Hubert Fisher

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Hubert F. Fisher
H. F. Fisher.png
Member of the U.S. House of Representatives
from Tennessee's 10th district
In office
March 4, 1917 – March 3, 1931
Preceded byKenneth McKellar
Succeeded byE. H. Crump
Personal details
Born(1877-10-06)October 6, 1877
Milton, Florida, U.S.
DiedJune 16, 1941(1941-06-16) (aged 63)
New York City, New York, U.S.
Resting placeOld Gray Cemetery, Knoxville, Tennessee
Political partyDemocratic
Spouse(s)Louise Sanford Fisher
Alma materUniversity of Mississippi, Princeton University
Hubert Fisher
Playing career
c. 1901Princeton
Coaching career (HC unless noted)
Head coaching record

Hubert Frederick Fisher (October 6, 1877 – June 16, 1941) was an American politician and a member of the United States House of Representatives for the 10th congressional district of Tennessee.


Fisher was born on October 6, 1877 in Milton, Florida in Santa Rosa County son of Frederick and Mary Anna (McCarter) Fisher. He attended the common schools and graduated from the University of Mississippi at Oxford in 1898. Fisher also attended Princeton University, and was a star player on the 1901 football team. He served as the third head football coach at the University of Tennessee from 1902 to 1903, following J. A. Pierce, the initial occupant of the newly created position, and Pierce's successor, George Kelley, compiling a career record of 10–7. Like Kelley, he also played at Princeton University before coaching the Tennessee Volunteers.[1]


Fisher studied law, was admitted to the bar in 1904, and commenced practice in Memphis, Tennessee. He married Louise Sanford on November 6, 1909. He was a delegate to the Democratic National Convention in 1912. He was a member of the Tennessee Senate in 1913 and 1914. From 1914 to 1917, he was the United States district attorney for the western district of Tennessee.[2]

Elected as a Democrat to the Sixty-fifth and to the six succeeding Congresses, Fisher served from March 4, 1917 to March 3, 1931,[3] but he was not a candidate for renomination in 1930. Due to deafness, he retired from legal and political activities and moved to Germantown, Tennessee, where he engaged in nursery pursuits.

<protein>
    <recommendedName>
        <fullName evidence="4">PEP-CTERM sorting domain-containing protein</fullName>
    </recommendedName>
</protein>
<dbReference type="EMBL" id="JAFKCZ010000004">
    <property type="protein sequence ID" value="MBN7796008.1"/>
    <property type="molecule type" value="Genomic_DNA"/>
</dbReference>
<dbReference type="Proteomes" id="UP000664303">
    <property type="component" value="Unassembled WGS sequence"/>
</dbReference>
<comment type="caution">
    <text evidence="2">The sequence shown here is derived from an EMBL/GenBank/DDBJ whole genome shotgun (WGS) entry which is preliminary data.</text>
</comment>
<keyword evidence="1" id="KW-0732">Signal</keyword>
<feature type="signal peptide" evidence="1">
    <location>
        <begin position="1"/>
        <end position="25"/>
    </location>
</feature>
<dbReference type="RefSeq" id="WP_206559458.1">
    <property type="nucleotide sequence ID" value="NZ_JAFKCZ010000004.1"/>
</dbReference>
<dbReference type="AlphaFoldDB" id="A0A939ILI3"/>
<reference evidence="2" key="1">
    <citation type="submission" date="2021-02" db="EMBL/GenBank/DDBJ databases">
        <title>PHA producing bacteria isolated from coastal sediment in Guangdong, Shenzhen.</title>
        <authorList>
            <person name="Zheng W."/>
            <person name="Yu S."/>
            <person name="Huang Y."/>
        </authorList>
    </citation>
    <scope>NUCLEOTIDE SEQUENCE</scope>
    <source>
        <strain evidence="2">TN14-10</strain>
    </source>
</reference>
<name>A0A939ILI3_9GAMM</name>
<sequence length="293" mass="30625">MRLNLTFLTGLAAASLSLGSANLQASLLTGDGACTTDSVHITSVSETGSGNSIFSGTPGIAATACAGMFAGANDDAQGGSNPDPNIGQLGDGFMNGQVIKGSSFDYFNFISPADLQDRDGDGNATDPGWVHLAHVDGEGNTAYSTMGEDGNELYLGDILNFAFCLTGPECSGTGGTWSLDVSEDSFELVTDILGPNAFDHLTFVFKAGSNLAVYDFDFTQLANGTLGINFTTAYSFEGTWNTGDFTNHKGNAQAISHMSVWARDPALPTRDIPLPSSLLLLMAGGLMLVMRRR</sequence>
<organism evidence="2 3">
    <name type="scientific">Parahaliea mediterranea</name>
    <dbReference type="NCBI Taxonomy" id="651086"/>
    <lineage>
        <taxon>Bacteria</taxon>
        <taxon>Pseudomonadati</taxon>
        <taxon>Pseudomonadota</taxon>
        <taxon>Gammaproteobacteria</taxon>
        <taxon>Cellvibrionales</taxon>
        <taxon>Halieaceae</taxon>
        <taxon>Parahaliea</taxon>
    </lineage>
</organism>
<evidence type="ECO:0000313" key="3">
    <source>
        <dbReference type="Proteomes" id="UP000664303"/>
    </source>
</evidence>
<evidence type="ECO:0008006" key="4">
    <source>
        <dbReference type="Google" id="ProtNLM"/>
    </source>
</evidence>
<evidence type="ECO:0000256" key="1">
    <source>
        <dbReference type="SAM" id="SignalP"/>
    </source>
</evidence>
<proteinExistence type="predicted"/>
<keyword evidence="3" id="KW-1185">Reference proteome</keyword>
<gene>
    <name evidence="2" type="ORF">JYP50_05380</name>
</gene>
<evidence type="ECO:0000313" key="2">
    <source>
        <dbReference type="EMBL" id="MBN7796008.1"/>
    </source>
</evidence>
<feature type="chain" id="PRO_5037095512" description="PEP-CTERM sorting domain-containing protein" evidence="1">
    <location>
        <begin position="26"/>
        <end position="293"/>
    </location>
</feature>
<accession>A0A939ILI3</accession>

Fisher died on June 16, 1941 (age 63 years, 253 days) while on a visit to New York City. He is interred at Old Gray Cemetery in Knoxville, Tennessee.[4]

Head coaching record[edit]

Year Team Overall Conference Standing Bowl/playoffs
Tennessee Volunteers (Southern Intercollegiate Athletic Association) (1902–1903)
1902 Tennessee 6–2 4–2 5th
1903 Tennessee 4–5 1–4 11th
Tennessee: 10–7 4–6
Nashville Garnet and Blue (Southern Intercollegiate Athletic Association) (1904)
1904 Nashville 1–7–1 1–5–1 13th
Total: 11–14–1


  1. ^ McBride, R.M.; Robison, D.M.; Cornwell, I.J.; Tennessee Historical Commission; Tennessee State Library and Archives (1975). Biographical Directory of the Tennessee General Assembly: 1901-1931. Tennessee State Library and Archives. ISBN 9780874020083. Retrieved December 11, 2014.
  2. ^ "Hubert Fisher". Biographical Directory of the United States Congress. Retrieved May 2, 2013.
  3. ^ "Hubert Fisher". Govtrack US Congress. Retrieved May 2, 2013.
  4. ^ "Hubert Fisher". The Political Graveyard. Retrieved May 2, 2013.

External links[edit]

U.S. House of Representatives
Preceded by
Kenneth McKellar
Member of the U.S. House of Representatives
from Tennessee's 10th congressional district

Succeeded by
E. H. Crump